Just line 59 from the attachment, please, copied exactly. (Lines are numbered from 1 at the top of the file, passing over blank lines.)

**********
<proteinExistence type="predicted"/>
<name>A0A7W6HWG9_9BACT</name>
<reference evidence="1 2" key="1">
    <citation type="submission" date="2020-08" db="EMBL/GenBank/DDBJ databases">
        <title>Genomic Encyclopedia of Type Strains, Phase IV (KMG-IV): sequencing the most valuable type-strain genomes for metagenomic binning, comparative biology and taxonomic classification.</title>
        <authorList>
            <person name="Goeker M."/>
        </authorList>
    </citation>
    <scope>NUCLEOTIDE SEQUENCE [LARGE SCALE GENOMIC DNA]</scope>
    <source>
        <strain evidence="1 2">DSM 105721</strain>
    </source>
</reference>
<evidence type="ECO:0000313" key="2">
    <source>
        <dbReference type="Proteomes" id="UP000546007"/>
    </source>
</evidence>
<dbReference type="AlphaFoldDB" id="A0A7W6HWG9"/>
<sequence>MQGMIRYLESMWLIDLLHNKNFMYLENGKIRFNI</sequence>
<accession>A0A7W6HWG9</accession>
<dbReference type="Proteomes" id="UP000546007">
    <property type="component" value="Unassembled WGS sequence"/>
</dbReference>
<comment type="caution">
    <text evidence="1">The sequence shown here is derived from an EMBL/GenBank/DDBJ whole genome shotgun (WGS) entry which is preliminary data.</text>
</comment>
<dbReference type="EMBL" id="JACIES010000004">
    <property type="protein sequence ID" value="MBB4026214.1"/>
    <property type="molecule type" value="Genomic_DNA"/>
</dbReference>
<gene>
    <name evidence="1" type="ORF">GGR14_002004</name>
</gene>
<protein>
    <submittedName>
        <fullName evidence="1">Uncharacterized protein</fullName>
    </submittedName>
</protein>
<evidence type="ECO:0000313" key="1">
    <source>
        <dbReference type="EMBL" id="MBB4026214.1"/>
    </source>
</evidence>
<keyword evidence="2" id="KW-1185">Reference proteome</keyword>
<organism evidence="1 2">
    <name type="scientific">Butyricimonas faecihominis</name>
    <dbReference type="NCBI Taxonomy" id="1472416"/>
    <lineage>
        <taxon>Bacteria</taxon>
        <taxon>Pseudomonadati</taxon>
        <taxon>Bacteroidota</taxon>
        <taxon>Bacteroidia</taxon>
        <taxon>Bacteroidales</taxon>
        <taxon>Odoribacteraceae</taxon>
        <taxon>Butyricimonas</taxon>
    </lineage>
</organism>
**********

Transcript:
</organism>